Abdulrazak Gurnah Awarded Nobel Prize In Literature

“I am honored to be awarded this prize and to join the writers who have preceded me on this list. It is overwhelming and I am so proud,” Gurnah said.  

For the first time since 1993, the Nobel Prize in Literature has been awarded to a Black writer.

The Swedish Academy announced this morning that Tanzanian-born novelist Abdulrazak Gurnah is this year’s recipient. He has written ten novels, including the recent work, “Afterlives” (2020), 1994’s “Paradise,” and 2001’s “By the Sea,” both of which were nominees for the Booker Prize.

Gurnah was awarded the prize “for his uncompromising and compassionate penetration of the effects of colonialism and the fate of the refugee in the gulf between cultures and continents,” the Academy said in a statement on Twitter posted this morning.

He is the first Black writer to win the Prize since 1993, when it was awarded to American author Toni Morrison. He is only the fifth author from an African country to be awarded the prize, and the first Black writer from Africa to win since Wole Soyinka in 1986.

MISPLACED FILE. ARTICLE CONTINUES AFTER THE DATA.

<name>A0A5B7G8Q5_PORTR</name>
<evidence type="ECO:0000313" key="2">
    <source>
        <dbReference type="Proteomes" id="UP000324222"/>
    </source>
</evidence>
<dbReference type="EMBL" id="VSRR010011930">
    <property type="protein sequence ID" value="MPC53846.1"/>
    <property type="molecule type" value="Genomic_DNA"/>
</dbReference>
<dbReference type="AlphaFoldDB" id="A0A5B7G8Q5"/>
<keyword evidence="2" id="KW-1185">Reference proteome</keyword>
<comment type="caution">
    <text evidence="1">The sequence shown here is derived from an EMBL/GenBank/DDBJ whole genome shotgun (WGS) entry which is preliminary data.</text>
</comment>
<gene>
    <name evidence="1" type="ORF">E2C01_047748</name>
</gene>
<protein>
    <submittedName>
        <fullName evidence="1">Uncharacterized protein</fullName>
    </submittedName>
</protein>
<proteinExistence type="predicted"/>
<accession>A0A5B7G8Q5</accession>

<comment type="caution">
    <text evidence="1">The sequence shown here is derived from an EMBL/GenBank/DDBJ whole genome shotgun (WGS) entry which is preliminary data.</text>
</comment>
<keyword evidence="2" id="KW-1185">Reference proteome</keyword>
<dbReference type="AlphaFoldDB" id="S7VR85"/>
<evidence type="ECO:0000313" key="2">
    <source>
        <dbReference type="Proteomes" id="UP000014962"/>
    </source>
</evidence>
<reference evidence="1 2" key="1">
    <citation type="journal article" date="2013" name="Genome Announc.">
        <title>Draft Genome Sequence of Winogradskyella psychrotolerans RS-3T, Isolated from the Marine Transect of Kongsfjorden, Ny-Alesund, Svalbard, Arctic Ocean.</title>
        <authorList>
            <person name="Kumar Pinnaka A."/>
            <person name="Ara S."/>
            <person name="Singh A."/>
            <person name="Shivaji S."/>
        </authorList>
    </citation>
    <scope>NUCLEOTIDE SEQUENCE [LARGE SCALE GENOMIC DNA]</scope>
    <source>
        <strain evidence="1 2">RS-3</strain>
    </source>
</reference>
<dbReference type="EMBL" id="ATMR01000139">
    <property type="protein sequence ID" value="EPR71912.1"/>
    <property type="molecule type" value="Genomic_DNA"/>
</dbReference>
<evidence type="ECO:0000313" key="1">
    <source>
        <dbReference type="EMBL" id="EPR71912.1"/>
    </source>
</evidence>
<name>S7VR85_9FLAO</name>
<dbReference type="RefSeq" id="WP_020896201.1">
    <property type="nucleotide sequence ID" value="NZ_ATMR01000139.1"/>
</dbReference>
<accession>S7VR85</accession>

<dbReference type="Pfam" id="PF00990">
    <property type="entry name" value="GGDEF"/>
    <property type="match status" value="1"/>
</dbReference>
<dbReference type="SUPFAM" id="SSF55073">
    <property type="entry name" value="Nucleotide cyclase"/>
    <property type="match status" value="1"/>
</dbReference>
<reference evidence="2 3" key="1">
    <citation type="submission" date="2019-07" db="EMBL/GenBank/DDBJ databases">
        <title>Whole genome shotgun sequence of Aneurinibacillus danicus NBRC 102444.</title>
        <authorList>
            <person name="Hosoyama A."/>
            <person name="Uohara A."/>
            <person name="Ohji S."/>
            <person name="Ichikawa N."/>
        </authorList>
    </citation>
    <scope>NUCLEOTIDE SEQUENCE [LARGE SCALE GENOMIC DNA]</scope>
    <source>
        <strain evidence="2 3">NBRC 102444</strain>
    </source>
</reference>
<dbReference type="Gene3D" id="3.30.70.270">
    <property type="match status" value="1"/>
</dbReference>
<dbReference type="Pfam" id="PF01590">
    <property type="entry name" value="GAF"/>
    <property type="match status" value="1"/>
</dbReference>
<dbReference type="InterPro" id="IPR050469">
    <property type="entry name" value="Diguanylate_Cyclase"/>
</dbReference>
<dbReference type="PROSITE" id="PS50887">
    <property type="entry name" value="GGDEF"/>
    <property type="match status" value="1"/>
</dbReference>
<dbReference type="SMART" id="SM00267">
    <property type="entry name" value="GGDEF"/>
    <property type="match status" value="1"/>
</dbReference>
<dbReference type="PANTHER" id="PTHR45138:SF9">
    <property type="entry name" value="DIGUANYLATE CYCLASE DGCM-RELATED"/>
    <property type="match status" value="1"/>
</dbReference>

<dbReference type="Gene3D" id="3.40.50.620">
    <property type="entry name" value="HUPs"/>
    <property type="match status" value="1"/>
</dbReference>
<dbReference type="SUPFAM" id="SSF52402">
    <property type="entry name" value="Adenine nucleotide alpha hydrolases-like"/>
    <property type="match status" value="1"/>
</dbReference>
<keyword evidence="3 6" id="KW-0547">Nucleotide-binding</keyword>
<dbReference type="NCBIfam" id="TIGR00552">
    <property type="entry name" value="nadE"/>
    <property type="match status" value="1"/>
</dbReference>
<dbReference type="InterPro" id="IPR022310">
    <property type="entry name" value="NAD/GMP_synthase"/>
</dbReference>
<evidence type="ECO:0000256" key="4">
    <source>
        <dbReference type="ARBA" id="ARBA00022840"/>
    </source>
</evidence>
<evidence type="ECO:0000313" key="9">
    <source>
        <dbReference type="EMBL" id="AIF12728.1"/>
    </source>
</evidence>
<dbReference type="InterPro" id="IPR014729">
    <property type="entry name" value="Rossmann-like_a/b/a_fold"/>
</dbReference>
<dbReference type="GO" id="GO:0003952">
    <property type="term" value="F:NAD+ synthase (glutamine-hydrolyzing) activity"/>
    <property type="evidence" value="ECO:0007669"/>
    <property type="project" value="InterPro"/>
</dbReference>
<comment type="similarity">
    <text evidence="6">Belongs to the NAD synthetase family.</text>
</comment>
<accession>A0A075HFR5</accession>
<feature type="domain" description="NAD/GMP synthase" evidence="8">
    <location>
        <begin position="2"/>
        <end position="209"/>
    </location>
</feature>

“I thought it was a prank,” said Gurnah in a statement published by the Guardian. “These things are usually floated for weeks beforehand, or sometimes months beforehand, about who are the runners, so it was not something that was in my mind at all. I was just thinking, ‘I wonder who’ll get it.’” 

He added, “I am honored to be awarded this prize and to join the writers who have preceded me on this list. It is overwhelming and I am so proud.” 

The Swedish Academy, the organization which awards the Nobel Prize, has been criticized for favoring white, male, and often European nominees. Of the 118 times the Prize has been awarded in literature, only 16 awards have gone to women. 

Following allegations of sexual assault leveled against a husband of one of the Academy members, the organization vowed in 2019 to be less male and European-centric — before awarding the prize to two Europeans, the Guardian reports. 

In 2020, the Prize was awarded to American poet Louise Glück.


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